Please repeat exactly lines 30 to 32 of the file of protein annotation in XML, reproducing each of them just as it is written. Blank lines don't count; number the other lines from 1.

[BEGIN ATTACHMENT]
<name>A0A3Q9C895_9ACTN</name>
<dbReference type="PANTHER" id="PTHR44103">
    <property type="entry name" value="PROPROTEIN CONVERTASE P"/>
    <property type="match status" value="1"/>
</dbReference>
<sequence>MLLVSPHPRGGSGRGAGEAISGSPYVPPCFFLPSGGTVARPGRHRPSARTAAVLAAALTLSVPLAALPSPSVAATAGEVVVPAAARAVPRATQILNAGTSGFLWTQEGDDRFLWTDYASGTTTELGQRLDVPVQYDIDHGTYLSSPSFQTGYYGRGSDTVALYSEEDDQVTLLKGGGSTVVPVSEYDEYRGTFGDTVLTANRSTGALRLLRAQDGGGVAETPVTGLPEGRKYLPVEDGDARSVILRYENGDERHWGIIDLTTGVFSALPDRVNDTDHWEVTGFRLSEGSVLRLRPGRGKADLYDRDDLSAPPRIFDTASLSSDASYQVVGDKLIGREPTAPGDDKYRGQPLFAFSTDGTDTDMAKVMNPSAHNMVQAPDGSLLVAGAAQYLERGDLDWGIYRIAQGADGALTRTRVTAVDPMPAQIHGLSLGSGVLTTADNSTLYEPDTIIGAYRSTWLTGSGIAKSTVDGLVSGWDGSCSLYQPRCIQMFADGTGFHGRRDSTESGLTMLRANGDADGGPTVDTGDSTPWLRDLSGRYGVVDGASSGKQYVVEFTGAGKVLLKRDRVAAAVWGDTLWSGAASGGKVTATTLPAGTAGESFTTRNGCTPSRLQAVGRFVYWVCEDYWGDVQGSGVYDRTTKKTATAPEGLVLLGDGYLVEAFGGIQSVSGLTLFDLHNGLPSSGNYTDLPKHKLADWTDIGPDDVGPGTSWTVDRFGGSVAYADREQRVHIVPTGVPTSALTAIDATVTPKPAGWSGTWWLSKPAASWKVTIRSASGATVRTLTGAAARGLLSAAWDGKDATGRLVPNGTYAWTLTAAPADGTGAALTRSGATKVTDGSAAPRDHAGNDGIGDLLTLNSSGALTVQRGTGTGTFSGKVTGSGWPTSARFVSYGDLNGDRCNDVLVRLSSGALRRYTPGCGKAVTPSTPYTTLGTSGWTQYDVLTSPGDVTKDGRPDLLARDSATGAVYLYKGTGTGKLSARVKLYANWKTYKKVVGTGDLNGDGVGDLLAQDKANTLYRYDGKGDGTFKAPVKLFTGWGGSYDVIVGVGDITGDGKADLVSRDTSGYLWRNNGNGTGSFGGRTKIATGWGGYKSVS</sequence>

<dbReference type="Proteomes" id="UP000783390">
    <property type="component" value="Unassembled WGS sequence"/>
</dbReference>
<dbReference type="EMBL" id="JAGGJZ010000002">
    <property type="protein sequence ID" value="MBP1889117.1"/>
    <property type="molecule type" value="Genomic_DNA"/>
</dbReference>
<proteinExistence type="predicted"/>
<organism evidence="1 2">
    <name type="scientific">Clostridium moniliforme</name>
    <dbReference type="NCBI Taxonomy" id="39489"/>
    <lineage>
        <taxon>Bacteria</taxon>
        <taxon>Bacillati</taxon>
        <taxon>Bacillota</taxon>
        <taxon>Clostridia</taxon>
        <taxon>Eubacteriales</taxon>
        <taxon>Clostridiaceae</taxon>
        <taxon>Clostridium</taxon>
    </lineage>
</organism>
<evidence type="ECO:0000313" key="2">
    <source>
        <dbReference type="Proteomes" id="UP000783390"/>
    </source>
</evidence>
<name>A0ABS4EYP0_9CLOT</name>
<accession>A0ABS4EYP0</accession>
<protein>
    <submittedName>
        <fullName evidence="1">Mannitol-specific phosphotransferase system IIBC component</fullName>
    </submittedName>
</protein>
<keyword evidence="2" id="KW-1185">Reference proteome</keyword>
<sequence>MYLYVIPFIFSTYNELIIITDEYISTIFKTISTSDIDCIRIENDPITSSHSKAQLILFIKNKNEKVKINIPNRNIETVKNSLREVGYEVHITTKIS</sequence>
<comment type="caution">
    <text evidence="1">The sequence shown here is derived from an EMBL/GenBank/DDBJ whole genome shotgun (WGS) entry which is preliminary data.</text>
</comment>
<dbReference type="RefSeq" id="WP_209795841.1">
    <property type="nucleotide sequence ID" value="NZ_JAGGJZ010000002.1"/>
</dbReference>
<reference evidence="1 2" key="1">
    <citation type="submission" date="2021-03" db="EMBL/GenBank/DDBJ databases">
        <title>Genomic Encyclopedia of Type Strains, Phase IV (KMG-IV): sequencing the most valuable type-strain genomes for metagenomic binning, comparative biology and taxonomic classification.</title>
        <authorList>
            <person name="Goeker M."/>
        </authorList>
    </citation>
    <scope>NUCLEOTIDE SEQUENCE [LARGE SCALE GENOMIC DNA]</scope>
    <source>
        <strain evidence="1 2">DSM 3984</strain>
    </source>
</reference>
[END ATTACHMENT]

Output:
        <dbReference type="Proteomes" id="UP000783390"/>
    </source>
</evidence>